Friday, July 25, 2008

Custom Development Visualized

I haven't posted in a while due to two big customer projects that have absorbed my time. Although both went well in the end, anyone who has worked on software projects from start to finish will appreciate this cartoon, which has been passed around so much I don't know who to give credit to for it.

(Click on the image to view it larger.)

Another day I'll write several pages about the process of developing specific features for one client within a Web application, but I'll leave it at this for now.

Web 2.0 by Tim O'Reilly

Thanks to Nina Govan for sending me an excellent article from Tim O'Reilly in 2005, "What is Web 2.0?" The term is so over-used that I had forgotten that it was created as a well-considered definition of the post-dot-com era. If you don't have time to read 5 pages, here are two parts that really stuck out in my mind.

Netscape vs. Google

Quoting from O'Reilly:

"If Netscape was the standard bearer for Web 1.0, Google is most certainly the standard bearer for Web 2.0, if only because their respective IPOs were defining events for each era. So let's start with a comparison of these two companies and their positioning.

Netscape framed "the web as platform" in terms of the old software paradigm: their flagship product was the web browser, a desktop application, and their strategy was to use their dominance in the browser market to establish a market for high-priced server products. Control over standards for displaying content and applications in the browser would, in theory, give Netscape the kind of market power enjoyed by Microsoft in the PC market. Much like the "horseless carriage" framed the automobile as an extension of the familiar, Netscape promoted a "webtop" to replace the desktop, and planned to populate that webtop with information updates and applets pushed to the webtop by information providers who would purchase Netscape servers.

In the end, both web browsers and web servers turned out to be commodities, and value moved "up the stack" to services delivered over the web platform.

Google, by contrast, began its life as a native web application, never sold or packaged, but delivered as a service, with customers paying, directly or indirectly, for the use of that service. None of the trappings of the old software industry are present. No scheduled software releases, just continuous improvement. No licensing or sale, just usage. No porting to different platforms so that customers can run the software on their own equipment, just a massively scalable collection of commodity PCs running open source operating systems plus homegrown applications and utilities that no one outside the company ever gets to see."

Who owns the data?

Again from O'Reilly, page 3:

"In the internet era, one can already see a number of cases where control over the database has led to market control and outsized financial returns. The monopoly on domain name registry initially granted by government fiat to Network Solutions (later purchased by Verisign) was one of the first great moneymakers of the internet. While we've argued that business advantage via controlling software APIs is much more difficult in the age of the internet, control of key data sources is not, especially if those data sources are expensive to create or amenable to increasing returns via network effects.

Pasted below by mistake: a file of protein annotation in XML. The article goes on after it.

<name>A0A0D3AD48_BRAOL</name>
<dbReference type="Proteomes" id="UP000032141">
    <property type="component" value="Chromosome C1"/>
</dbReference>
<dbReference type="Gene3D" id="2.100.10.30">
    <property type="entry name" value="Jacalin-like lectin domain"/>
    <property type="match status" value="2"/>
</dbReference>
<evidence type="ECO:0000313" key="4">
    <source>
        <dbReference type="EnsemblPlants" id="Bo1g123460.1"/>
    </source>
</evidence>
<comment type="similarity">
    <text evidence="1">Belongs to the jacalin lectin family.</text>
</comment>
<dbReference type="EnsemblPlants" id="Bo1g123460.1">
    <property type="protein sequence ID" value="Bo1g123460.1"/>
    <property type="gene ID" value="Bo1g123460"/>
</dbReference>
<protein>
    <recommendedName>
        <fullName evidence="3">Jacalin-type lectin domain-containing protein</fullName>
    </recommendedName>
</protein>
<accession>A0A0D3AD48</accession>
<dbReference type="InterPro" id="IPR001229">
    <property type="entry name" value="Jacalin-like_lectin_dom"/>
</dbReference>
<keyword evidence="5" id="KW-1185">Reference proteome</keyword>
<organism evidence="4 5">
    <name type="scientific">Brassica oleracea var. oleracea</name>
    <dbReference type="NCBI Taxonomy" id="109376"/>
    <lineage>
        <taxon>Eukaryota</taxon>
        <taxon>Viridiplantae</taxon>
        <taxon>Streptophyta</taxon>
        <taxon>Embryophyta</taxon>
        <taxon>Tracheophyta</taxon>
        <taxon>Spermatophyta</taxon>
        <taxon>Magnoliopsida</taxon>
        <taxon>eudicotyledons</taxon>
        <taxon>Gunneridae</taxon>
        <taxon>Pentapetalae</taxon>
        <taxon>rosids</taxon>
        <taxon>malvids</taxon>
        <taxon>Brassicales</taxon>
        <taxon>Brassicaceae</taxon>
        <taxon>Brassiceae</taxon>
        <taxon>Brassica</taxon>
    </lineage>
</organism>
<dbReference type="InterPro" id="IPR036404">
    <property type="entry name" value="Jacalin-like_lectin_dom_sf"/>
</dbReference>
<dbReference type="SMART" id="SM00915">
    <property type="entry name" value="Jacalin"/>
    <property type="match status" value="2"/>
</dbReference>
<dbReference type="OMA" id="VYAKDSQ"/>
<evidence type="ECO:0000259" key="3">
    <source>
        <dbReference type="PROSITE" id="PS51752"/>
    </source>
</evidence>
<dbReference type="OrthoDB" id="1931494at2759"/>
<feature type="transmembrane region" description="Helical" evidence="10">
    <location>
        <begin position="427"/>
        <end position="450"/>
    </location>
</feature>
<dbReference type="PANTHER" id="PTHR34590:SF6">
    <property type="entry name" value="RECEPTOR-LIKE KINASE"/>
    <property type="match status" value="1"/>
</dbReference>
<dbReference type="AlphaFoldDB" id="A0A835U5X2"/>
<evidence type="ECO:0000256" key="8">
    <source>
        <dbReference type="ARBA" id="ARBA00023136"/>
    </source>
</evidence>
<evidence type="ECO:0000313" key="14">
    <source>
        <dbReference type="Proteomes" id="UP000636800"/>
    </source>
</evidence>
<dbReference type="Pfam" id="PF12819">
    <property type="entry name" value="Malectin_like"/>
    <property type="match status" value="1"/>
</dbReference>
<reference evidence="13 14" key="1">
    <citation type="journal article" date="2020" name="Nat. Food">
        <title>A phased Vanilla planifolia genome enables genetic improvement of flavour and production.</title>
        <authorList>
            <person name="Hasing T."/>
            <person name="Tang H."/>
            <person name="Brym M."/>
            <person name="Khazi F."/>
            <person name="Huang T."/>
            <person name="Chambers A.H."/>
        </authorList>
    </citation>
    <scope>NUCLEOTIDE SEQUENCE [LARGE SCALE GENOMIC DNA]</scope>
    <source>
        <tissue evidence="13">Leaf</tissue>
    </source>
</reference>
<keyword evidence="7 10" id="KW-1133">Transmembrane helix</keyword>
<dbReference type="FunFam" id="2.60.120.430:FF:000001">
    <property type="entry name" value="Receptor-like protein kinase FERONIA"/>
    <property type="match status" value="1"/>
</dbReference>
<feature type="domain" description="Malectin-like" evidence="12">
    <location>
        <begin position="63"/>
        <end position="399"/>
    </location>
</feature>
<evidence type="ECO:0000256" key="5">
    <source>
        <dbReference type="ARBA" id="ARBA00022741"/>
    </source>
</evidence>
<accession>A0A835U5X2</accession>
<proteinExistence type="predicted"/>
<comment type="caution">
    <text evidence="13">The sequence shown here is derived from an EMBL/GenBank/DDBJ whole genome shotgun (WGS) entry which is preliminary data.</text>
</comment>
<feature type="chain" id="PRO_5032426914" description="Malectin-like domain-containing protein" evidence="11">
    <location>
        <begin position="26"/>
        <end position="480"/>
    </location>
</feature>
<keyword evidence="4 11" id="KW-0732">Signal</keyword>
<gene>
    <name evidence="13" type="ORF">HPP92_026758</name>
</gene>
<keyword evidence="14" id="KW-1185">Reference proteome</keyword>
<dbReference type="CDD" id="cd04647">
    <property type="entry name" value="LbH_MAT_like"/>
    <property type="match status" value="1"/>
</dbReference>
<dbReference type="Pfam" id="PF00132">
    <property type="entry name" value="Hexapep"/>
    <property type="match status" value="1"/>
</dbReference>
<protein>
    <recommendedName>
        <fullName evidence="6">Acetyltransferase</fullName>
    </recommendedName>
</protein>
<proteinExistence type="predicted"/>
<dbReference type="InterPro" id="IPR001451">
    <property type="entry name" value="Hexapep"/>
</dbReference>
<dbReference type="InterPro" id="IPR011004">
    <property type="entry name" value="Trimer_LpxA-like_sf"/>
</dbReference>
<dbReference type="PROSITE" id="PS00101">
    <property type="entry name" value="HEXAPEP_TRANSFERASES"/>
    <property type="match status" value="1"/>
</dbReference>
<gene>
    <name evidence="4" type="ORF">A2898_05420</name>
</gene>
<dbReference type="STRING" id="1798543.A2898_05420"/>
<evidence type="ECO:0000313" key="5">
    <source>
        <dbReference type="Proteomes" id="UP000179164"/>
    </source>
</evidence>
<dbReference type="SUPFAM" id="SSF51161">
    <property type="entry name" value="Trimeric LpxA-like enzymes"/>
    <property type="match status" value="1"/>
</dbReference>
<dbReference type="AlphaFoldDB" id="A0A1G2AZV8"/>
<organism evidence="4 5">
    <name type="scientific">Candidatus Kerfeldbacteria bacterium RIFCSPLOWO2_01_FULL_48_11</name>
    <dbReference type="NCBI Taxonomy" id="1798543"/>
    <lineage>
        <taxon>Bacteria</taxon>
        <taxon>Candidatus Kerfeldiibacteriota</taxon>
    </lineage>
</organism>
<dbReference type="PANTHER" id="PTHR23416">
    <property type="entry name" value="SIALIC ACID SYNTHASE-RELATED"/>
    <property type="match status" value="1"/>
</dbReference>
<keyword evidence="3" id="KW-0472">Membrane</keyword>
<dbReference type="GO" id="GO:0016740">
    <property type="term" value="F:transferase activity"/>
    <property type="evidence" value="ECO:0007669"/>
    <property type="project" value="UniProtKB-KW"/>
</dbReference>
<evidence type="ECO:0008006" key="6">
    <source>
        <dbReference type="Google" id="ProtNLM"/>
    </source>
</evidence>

Look at the copyright notices at the base of every map served by MapQuest,,, or, and you'll see the line "Maps copyright NavTeq, TeleAtlas," or with the new satellite imagery services, "Images copyright Digital Globe." These companies made substantial investments in their databases (NavTeq alone reportedly invested $750 million to build their database of street addresses and directions. Digital Globe spent $500 million to launch their own satellite to improve on government-supplied imagery.) NavTeq has gone so far as to imitate Intel's familiar Intel Inside logo: Cars with navigation systems bear the imprint, "NavTeq Onboard." Data is indeed the Intel Inside of these applications, a sole source component in systems whose software infrastructure is largely open source or otherwise commodified.

The now hotly contested web mapping arena demonstrates how a failure to understand the importance of owning an application's core data will eventually undercut its competitive position. MapQuest pioneered the web mapping category in 1995, yet when Yahoo!, and then Microsoft, and most recently Google, decided to enter the market, they were easily able to offer a competing application simply by licensing the same data.

Contrast, however, the position of Like competitors such as, its original database came from ISBN registry provider R.R. Bowker. But unlike MapQuest, Amazon relentlessly enhanced the data, adding publisher-supplied data such as cover images, table of contents, index, and sample material. Even more importantly, they harnessed their users to annotate the data, such that after ten years, Amazon, not Bowker, is the primary source for bibliographic data on books, a reference source for scholars and librarians as well as consumers. Amazon also introduced their own proprietary identifier, the ASIN, which corresponds to the ISBN where one is present, and creates an equivalent namespace for products without one. Effectively, Amazon "embraced and extended" their data suppliers.

Imagine if MapQuest had done the same thing, harnessing their users to annotate maps and directions, adding layers of value. It would have been much more difficult for competitors to enter the market just by licensing the base data."